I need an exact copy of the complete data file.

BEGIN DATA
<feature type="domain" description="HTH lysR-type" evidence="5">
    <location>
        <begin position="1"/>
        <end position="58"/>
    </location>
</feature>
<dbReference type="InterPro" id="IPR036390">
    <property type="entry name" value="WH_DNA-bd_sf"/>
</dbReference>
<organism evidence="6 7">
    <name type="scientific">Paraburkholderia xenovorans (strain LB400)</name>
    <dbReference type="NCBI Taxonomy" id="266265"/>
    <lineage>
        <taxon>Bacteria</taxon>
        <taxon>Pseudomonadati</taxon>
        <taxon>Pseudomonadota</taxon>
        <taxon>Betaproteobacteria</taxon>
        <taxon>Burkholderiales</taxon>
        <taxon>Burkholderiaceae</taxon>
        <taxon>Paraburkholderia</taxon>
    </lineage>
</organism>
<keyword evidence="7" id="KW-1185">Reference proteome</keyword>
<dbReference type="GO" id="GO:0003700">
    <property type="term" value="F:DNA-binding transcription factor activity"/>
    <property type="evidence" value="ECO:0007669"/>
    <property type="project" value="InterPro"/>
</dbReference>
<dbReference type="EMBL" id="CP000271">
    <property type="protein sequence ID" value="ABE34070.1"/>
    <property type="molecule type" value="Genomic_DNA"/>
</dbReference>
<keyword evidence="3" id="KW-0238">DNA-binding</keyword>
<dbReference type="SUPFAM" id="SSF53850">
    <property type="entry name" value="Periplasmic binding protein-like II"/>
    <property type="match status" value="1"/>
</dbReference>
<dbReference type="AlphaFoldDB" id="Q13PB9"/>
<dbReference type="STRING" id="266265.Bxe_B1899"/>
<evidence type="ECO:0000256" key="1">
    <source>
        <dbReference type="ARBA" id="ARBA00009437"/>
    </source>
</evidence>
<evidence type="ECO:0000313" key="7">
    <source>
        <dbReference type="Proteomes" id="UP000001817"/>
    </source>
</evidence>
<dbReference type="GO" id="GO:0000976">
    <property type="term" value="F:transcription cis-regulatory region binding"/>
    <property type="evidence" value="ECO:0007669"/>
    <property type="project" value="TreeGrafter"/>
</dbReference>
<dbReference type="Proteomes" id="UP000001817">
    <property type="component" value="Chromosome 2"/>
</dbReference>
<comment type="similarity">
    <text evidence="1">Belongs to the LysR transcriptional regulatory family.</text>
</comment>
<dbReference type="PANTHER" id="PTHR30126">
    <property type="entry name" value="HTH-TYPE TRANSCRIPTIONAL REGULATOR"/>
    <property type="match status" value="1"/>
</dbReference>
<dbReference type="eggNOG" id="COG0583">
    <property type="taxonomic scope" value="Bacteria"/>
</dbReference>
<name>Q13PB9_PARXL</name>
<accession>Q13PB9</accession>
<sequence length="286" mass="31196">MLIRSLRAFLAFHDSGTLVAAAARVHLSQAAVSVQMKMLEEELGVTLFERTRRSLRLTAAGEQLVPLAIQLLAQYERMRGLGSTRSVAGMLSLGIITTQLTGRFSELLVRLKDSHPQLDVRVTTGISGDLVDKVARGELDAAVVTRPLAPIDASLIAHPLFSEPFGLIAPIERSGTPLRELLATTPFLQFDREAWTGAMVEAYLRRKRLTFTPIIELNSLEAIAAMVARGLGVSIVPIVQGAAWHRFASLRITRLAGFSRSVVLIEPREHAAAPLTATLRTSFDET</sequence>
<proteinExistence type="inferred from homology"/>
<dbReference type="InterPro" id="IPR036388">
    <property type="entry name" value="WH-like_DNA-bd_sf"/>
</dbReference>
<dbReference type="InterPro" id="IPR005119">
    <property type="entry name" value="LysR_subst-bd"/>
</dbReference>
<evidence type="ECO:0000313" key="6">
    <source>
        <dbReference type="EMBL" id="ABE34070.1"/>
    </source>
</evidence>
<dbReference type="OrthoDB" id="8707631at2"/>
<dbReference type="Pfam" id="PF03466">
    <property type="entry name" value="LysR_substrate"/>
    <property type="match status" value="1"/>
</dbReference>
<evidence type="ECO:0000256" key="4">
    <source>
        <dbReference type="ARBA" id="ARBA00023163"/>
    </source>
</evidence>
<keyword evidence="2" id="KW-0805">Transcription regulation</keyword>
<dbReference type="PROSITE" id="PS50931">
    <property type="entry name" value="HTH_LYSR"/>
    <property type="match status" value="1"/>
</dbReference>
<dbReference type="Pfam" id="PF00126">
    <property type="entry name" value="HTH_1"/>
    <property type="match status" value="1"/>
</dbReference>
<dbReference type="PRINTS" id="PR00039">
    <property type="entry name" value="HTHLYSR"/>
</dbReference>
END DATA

<feature type="domain" description="HTH lysR-type" evidence="5">
    <location>
        <begin position="1"/>
        <end position="58"/>
    </location>
</feature>
<dbReference type="InterPro" id="IPR036390">
    <property type="entry name" value="WH_DNA-bd_sf"/>
</dbReference>
<organism evidence="6 7">
    <name type="scientific">Paraburkholderia xenovorans (strain LB400)</name>
    <dbReference type="NCBI Taxonomy" id="266265"/>
    <lineage>
        <taxon>Bacteria</taxon>
        <taxon>Pseudomonadati</taxon>
        <taxon>Pseudomonadota</taxon>
        <taxon>Betaproteobacteria</taxon>
        <taxon>Burkholderiales</taxon>
        <taxon>Burkholderiaceae</taxon>
        <taxon>Paraburkholderia</taxon>
    </lineage>
</organism>
<keyword evidence="7" id="KW-1185">Reference proteome</keyword>
<dbReference type="GO" id="GO:0003700">
    <property type="term" value="F:DNA-binding transcription factor activity"/>
    <property type="evidence" value="ECO:0007669"/>
    <property type="project" value="InterPro"/>
</dbReference>
<dbReference type="EMBL" id="CP000271">
    <property type="protein sequence ID" value="ABE34070.1"/>
    <property type="molecule type" value="Genomic_DNA"/>
</dbReference>
<keyword evidence="3" id="KW-0238">DNA-binding</keyword>
<dbReference type="SUPFAM" id="SSF53850">
    <property type="entry name" value="Periplasmic binding protein-like II"/>
    <property type="match status" value="1"/>
</dbReference>
<dbReference type="AlphaFoldDB" id="Q13PB9"/>
<dbReference type="STRING" id="266265.Bxe_B1899"/>
<evidence type="ECO:0000256" key="1">
    <source>
        <dbReference type="ARBA" id="ARBA00009437"/>
    </source>
</evidence>
<evidence type="ECO:0000313" key="7">
    <source>
        <dbReference type="Proteomes" id="UP000001817"/>
    </source>
</evidence>
<dbReference type="GO" id="GO:0000976">
    <property type="term" value="F:transcription cis-regulatory region binding"/>
    <property type="evidence" value="ECO:0007669"/>
    <property type="project" value="TreeGrafter"/>
</dbReference>
<dbReference type="Proteomes" id="UP000001817">
    <property type="component" value="Chromosome 2"/>
</dbReference>
<comment type="similarity">
    <text evidence="1">Belongs to the LysR transcriptional regulatory family.</text>
</comment>
<dbReference type="PANTHER" id="PTHR30126">
    <property type="entry name" value="HTH-TYPE TRANSCRIPTIONAL REGULATOR"/>
    <property type="match status" value="1"/>
</dbReference>
<dbReference type="eggNOG" id="COG0583">
    <property type="taxonomic scope" value="Bacteria"/>
</dbReference>
<name>Q13PB9_PARXL</name>
<accession>Q13PB9</accession>
<sequence length="286" mass="31196">MLIRSLRAFLAFHDSGTLVAAAARVHLSQAAVSVQMKMLEEELGVTLFERTRRSLRLTAAGEQLVPLAIQLLAQYERMRGLGSTRSVAGMLSLGIITTQLTGRFSELLVRLKDSHPQLDVRVTTGISGDLVDKVARGELDAAVVTRPLAPIDASLIAHPLFSEPFGLIAPIERSGTPLRELLATTPFLQFDREAWTGAMVEAYLRRKRLTFTPIIELNSLEAIAAMVARGLGVSIVPIVQGAAWHRFASLRITRLAGFSRSVVLIEPREHAAAPLTATLRTSFDET</sequence>
<proteinExistence type="inferred from homology"/>
<dbReference type="InterPro" id="IPR036388">
    <property type="entry name" value="WH-like_DNA-bd_sf"/>
</dbReference>
<dbReference type="InterPro" id="IPR005119">
    <property type="entry name" value="LysR_subst-bd"/>
</dbReference>
<evidence type="ECO:0000313" key="6">
    <source>
        <dbReference type="EMBL" id="ABE34070.1"/>
    </source>
</evidence>
<dbReference type="OrthoDB" id="8707631at2"/>
<dbReference type="Pfam" id="PF03466">
    <property type="entry name" value="LysR_substrate"/>
    <property type="match status" value="1"/>
</dbReference>
<evidence type="ECO:0000256" key="4">
    <source>
        <dbReference type="ARBA" id="ARBA00023163"/>
    </source>
</evidence>
<keyword evidence="2" id="KW-0805">Transcription regulation</keyword>
<dbReference type="PROSITE" id="PS50931">
    <property type="entry name" value="HTH_LYSR"/>
    <property type="match status" value="1"/>
</dbReference>
<dbReference type="Pfam" id="PF00126">
    <property type="entry name" value="HTH_1"/>
    <property type="match status" value="1"/>
</dbReference>
<dbReference type="PRINTS" id="PR00039">
    <property type="entry name" value="HTHLYSR"/>
</dbReference>